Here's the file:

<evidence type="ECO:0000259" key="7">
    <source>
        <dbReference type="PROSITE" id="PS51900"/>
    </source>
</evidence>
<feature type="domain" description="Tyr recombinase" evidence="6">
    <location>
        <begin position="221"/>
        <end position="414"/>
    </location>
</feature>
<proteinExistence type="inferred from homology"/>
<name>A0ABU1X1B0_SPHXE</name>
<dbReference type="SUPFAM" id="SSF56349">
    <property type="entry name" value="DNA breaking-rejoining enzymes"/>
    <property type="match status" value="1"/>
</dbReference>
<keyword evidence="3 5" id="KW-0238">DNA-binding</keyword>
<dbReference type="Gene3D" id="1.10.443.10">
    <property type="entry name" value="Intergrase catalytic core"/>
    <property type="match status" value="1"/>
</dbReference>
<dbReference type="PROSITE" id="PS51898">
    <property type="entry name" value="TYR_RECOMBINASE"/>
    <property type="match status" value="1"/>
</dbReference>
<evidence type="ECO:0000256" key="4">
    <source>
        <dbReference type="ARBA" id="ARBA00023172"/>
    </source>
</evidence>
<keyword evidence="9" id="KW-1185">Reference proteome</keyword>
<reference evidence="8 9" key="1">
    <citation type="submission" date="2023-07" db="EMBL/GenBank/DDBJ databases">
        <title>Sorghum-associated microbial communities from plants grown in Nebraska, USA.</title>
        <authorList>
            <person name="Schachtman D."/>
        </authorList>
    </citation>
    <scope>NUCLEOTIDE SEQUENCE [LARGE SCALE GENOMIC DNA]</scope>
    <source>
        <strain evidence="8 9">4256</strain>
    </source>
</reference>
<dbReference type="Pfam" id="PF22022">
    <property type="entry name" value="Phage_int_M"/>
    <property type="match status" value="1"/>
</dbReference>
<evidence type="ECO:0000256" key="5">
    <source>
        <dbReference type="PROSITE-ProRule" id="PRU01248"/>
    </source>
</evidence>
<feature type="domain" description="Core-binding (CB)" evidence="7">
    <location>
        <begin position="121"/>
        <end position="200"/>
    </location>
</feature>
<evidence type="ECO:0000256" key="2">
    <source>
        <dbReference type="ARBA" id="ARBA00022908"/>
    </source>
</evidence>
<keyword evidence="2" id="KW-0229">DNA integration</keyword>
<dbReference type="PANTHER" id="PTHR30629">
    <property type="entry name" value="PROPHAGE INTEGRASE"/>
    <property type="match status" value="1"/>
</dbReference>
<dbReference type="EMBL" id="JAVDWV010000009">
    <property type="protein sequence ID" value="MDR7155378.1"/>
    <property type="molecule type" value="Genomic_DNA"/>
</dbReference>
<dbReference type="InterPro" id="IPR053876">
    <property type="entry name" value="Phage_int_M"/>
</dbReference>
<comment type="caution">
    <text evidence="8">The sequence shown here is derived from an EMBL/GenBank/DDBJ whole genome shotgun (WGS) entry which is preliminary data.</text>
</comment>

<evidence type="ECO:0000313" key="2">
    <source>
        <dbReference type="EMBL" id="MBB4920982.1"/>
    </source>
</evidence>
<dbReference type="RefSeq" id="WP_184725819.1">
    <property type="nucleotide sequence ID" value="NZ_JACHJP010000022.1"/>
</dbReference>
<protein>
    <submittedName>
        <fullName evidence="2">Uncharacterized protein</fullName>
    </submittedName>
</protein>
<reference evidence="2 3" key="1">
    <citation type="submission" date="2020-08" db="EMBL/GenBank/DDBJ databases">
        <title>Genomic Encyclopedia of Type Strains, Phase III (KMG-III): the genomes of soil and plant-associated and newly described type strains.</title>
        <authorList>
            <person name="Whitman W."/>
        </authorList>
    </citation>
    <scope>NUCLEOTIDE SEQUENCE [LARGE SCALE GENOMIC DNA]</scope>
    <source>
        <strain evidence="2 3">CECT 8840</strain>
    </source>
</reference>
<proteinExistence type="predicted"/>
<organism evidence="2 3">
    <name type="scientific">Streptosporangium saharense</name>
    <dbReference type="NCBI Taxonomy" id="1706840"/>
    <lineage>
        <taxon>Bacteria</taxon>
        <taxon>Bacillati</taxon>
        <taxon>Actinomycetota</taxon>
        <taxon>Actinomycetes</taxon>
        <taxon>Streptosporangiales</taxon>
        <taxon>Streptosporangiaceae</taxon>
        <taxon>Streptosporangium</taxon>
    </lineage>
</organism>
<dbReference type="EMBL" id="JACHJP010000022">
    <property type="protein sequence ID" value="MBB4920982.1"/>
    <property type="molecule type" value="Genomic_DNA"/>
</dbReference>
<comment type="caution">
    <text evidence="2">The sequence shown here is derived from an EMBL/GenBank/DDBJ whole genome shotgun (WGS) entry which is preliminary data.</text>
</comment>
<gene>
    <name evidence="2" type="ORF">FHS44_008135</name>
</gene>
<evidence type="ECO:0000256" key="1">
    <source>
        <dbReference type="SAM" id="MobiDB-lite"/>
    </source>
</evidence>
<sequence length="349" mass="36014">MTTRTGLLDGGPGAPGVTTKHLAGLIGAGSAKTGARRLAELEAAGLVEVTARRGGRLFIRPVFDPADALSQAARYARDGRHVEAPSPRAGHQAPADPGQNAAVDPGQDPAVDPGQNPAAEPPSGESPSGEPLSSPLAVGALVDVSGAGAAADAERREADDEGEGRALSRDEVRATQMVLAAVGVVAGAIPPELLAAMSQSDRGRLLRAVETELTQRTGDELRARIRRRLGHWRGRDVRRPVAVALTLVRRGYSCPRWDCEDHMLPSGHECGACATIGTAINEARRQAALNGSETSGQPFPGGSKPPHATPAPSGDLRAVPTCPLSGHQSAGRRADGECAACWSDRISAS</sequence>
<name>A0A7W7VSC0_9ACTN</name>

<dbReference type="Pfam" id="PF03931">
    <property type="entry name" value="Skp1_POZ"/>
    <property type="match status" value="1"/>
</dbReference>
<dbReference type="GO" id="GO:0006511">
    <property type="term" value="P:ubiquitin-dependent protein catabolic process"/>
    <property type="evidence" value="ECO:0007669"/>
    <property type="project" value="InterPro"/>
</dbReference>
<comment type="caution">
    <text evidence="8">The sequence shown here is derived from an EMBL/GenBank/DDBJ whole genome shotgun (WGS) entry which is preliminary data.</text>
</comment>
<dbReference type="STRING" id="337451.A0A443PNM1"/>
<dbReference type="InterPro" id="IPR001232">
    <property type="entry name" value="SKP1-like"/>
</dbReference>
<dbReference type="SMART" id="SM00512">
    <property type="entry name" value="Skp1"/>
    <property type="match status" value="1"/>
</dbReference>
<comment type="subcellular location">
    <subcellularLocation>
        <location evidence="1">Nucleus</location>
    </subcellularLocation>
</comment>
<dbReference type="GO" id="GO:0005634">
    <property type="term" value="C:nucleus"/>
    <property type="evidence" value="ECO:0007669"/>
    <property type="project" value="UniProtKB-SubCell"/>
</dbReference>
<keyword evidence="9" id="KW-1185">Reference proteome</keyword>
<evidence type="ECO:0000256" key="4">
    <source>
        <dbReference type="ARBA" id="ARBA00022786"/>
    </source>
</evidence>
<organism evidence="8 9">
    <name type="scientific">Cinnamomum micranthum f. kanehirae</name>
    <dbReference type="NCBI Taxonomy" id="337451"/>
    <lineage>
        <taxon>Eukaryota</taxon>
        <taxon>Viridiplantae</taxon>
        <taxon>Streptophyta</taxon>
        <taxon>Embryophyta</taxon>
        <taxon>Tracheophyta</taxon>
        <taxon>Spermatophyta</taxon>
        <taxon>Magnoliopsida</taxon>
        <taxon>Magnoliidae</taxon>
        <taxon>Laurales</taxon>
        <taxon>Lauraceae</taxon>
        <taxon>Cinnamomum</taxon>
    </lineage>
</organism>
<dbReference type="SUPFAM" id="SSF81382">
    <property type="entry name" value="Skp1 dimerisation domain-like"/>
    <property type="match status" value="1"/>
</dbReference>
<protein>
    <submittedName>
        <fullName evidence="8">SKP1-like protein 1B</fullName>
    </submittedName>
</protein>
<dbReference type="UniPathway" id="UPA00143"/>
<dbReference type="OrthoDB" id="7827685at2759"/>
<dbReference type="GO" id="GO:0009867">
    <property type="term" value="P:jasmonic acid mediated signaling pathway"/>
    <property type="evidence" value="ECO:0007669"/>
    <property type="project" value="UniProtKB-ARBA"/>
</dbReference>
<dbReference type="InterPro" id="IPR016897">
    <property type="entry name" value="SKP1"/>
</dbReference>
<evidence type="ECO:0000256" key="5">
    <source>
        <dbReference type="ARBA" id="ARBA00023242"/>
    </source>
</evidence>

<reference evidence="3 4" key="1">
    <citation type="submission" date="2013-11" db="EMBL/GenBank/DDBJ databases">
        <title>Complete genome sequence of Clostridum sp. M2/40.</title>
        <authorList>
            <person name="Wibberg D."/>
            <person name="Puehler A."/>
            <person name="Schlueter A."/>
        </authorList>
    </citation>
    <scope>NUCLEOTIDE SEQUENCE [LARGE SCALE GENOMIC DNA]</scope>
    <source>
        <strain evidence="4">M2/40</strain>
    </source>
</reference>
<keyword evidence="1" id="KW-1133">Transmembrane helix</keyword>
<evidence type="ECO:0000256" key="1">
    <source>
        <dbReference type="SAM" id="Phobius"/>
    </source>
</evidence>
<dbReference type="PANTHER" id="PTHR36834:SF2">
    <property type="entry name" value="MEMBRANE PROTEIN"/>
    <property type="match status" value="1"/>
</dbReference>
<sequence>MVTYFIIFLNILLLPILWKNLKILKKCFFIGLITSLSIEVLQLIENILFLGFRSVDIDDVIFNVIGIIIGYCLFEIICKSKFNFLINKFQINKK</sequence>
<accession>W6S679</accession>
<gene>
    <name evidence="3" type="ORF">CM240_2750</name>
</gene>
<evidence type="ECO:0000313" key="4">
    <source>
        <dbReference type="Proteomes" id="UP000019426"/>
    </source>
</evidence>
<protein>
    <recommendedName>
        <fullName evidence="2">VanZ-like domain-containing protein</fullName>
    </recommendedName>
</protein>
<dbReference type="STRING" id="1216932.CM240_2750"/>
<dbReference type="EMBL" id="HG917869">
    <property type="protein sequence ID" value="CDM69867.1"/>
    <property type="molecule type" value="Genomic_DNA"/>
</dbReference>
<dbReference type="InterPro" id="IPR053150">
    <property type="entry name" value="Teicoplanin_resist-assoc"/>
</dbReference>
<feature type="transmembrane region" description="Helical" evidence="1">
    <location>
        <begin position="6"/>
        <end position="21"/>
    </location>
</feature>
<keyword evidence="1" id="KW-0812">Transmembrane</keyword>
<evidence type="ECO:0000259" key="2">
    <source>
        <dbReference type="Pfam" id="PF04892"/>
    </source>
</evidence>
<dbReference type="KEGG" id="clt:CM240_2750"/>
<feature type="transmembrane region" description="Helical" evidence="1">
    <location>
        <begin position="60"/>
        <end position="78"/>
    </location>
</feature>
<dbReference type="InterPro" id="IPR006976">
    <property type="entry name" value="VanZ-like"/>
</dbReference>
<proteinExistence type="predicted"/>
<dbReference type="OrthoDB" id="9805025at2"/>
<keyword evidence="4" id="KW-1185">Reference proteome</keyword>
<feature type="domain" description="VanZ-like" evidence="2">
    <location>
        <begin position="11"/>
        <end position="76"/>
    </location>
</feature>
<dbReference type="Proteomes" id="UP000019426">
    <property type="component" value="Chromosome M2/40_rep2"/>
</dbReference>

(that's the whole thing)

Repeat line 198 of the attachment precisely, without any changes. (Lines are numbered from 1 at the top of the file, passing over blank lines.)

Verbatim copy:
<dbReference type="UniPathway" id="UPA00143"/>